My eyes are now wide open and now realize I’ve been used to spread messages I don’t believe in.

Kanye West finally comes to his senses announces he’s “distancing [himself] from politics and completely focusing on being creative.” TMZ


• Joint Venture

Two of Canada’s female-led cannabis companies are being rolled into one, becoming the first business in the industry run by two women. 48North Cannabis Corp., an Ontario-based licensed producer that caters to the “female health and wellness” market, is buying Good & Green, a small cannabis grower specializing in “homogenous organic cannabis,” for $18 million. Following the acquisition, the companies will be jointly helmed by 48 North CEO Alison Gordon and Good & Green founder Jeanette VanderMarel. The merger brings together the pair’s shared values, ethics and expertise, as well as an estimated combined harvesting capacity of 46,000 kilograms of bud for 2019. Financial Post


• Ripe Fruit

Apple held its fourth keynote event of the year yesterday announcing a bushel of new goodies. The MacBook Air has gotten a revamp for the first time since it was introduced eight years ago. Among the updates are a Retina display with narrower bezels, larger trackpad, louder speakers, thinner keyboard, and built-in Siri and Touch ID. The Mac mini has been also resurrected with upgraded processing power and a plethora of ports (USB, Thunderbolt and ethernet). The iPad Pro (the newest tool to get a refresh) will now feature Face ID support in lieu of a physical home button, support for the gesture navigations introduced with the iPhone X and an A12X Bionic chip that makes it 35% faster that the previous model. The iPad Pro’s companion accessories got upgrades too, with the Apple Pencil 2 getting a new magnetic charging mechanism (did we mention the Pro can now charge your iPhone, too?) and an optional Smart Keyboard being introduced. The Verge


• Heaven Sent

Shortly before Prince’s death, he reportedly reached out to filmmaker Ava DuVernay about working together on a project. Now, that collaboration is coming to fruition (though perhaps not quite in the way he’d planned — RIP). Netflix has announced it’s producing a multi-part documentary on the Purple One, and Oscar-nominated DuVernay is on board to pull it together. The project will be executed with the full cooperation of the Prince estate, which will provide access to interviews, archival footage, photos and other materials to help bring the life and music of the late, legendary musician to the screen. “Prince was a genius and a joy and a jolt to the senses,” the director says. “The only way I know how to make this film is with love. And with great care. I’m honoured to do so and grateful for the opportunity entrusted to me by the estate.” Engadget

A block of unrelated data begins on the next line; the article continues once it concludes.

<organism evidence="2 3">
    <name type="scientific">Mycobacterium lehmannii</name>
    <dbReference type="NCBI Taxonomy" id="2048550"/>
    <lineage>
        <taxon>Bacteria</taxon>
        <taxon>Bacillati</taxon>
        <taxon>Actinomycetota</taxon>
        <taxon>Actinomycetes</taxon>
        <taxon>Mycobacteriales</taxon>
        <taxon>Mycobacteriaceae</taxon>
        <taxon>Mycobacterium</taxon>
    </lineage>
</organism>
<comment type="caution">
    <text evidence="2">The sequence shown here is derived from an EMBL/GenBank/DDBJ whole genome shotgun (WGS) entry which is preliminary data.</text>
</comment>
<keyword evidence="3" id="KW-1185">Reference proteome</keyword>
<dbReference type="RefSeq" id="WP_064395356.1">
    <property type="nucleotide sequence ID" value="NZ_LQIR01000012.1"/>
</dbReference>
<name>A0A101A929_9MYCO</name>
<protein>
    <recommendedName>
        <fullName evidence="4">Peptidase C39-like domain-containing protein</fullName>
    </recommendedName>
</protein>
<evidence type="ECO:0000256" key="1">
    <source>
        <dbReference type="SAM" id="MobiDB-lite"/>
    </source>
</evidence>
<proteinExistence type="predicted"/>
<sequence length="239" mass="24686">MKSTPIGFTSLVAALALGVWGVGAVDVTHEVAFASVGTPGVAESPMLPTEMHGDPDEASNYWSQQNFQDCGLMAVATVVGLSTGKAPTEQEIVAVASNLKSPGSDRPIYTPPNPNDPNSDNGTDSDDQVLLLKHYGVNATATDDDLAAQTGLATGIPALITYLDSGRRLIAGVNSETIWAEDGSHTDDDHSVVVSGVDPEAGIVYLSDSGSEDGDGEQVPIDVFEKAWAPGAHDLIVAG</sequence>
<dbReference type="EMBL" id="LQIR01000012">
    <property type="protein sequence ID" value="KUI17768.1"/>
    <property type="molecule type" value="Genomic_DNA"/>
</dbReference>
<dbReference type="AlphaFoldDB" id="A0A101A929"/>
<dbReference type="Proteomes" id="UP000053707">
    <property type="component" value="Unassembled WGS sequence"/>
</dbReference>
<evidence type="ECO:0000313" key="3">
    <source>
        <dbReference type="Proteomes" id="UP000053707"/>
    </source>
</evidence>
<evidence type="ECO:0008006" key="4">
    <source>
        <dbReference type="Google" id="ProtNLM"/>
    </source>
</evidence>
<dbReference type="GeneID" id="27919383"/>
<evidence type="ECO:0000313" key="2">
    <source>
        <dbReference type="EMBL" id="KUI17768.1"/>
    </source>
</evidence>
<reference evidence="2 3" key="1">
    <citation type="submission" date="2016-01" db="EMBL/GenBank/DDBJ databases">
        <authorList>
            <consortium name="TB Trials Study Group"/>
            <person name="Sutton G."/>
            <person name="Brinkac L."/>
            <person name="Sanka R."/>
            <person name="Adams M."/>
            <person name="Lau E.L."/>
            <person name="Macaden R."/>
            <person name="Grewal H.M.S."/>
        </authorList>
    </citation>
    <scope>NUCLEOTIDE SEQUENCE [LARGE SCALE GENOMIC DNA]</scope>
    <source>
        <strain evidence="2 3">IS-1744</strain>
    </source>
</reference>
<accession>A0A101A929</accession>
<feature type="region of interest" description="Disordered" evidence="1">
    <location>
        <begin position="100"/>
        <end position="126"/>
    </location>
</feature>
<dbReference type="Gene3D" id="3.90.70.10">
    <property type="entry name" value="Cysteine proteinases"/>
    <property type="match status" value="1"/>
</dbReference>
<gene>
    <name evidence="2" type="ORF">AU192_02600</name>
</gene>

• The Headless Horseman

‘Tis the season for gory practical jokes and stomach-churning sidewalk displays, but sometimes things are not exactly as they seem. Residents in an Oakland, CA neighbourhood discovered what looked like a severed head in an apartment complex, but police brushed it off as a Halloween prank. It wasn’t until authorities actually saw the item in the flesh that they realized it had nothing to do with the holiday — and was part of a legitimate crime. Police are now looking into whether or not the head belongs to a recently discovered headless corpse. (On that note, Happy Halloween-ing!) CBS News


Sometimes there’s just too much news and not enough space.

• Hold onto a piece of one of the smartest men in history: Stephen Hawking’s personal auction starts today.

• The Justice Department is even busier than usual: reports are circulating that it’s investigating Interior Secretary Ryan Zinke for using his office for personal gain, and whether or not women are being bribed to make false allegations of sexual misconduct against Special Counsel Robert Mueller.

• You can now have two phone lines on certain cellular devices. (Minds. Blown.)

• Hilary Duff and boyfriend Matthew Koma are the proud parents of a baby girl: Banks Violet Bair.


• Baby Boom

Along with being Halloween (duh), today marks the Day of Seven Billion in recognition of Oct. 31, 2011 — the day the global human population officially reached seven billion.



• Spooky Spoilers

Looking for something to watch tonight but want to be prepared for the jump scares? Look no further.